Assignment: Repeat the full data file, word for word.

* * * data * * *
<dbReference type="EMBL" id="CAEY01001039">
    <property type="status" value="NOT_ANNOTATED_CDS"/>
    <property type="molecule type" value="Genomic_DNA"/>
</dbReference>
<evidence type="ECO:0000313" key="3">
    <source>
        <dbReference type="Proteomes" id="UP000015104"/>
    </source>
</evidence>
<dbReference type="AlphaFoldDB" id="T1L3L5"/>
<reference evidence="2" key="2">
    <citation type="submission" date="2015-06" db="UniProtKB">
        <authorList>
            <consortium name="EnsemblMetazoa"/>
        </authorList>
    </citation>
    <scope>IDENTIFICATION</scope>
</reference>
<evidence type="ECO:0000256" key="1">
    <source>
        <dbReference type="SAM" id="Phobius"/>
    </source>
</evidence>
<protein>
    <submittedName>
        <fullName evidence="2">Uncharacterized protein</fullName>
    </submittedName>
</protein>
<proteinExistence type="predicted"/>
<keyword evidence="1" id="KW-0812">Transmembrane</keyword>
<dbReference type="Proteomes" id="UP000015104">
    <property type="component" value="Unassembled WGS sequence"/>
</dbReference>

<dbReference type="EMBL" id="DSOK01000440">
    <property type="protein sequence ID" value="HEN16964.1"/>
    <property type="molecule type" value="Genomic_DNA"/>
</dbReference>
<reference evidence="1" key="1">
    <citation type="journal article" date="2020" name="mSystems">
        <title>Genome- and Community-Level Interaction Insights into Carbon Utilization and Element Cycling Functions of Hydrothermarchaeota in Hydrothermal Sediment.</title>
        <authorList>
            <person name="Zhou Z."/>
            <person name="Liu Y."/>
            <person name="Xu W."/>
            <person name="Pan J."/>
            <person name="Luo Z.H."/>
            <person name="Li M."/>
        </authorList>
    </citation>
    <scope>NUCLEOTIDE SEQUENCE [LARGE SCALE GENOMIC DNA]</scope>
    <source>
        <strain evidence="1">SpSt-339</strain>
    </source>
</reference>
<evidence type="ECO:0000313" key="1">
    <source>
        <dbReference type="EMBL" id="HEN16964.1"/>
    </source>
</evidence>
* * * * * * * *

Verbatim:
<dbReference type="EMBL" id="CAEY01001039">
    <property type="status" value="NOT_ANNOTATED_CDS"/>
    <property type="molecule type" value="Genomic_DNA"/>
</dbReference>
<evidence type="ECO:0000313" key="3">
    <source>
        <dbReference type="Proteomes" id="UP000015104"/>
    </source>
</evidence>
<dbReference type="AlphaFoldDB" id="T1L3L5"/>
<reference evidence="2" key="2">
    <citation type="submission" date="2015-06" db="UniProtKB">
        <authorList>
            <consortium name="EnsemblMetazoa"/>
        </authorList>
    </citation>
    <scope>IDENTIFICATION</scope>
</reference>
<evidence type="ECO:0000256" key="1">
    <source>
        <dbReference type="SAM" id="Phobius"/>
    </source>
</evidence>
<protein>
    <submittedName>
        <fullName evidence="2">Uncharacterized protein</fullName>
    </submittedName>
</protein>
<proteinExistence type="predicted"/>
<keyword evidence="1" id="KW-0812">Transmembrane</keyword>
<dbReference type="Proteomes" id="UP000015104">
    <property type="component" value="Unassembled WGS sequence"/>
</dbReference>

<dbReference type="EMBL" id="DSOK01000440">
    <property type="protein sequence ID" value="HEN16964.1"/>
    <property type="molecule type" value="Genomic_DNA"/>
</dbReference>
<reference evidence="1" key="1">
    <citation type="journal article" date="2020" name="mSystems">
        <title>Genome- and Community-Level Interaction Insights into Carbon Utilization and Element Cycling Functions of Hydrothermarchaeota in Hydrothermal Sediment.</title>
        <authorList>
            <person name="Zhou Z."/>
            <person name="Liu Y."/>
            <person name="Xu W."/>
            <person name="Pan J."/>
            <person name="Luo Z.H."/>
            <person name="Li M."/>
        </authorList>
    </citation>
    <scope>NUCLEOTIDE SEQUENCE [LARGE SCALE GENOMIC DNA]</scope>
    <source>
        <strain evidence="1">SpSt-339</strain>
    </source>
</reference>
<evidence type="ECO:0000313" key="1">
    <source>
        <dbReference type="EMBL" id="HEN16964.1"/>
    </source>
</evidence>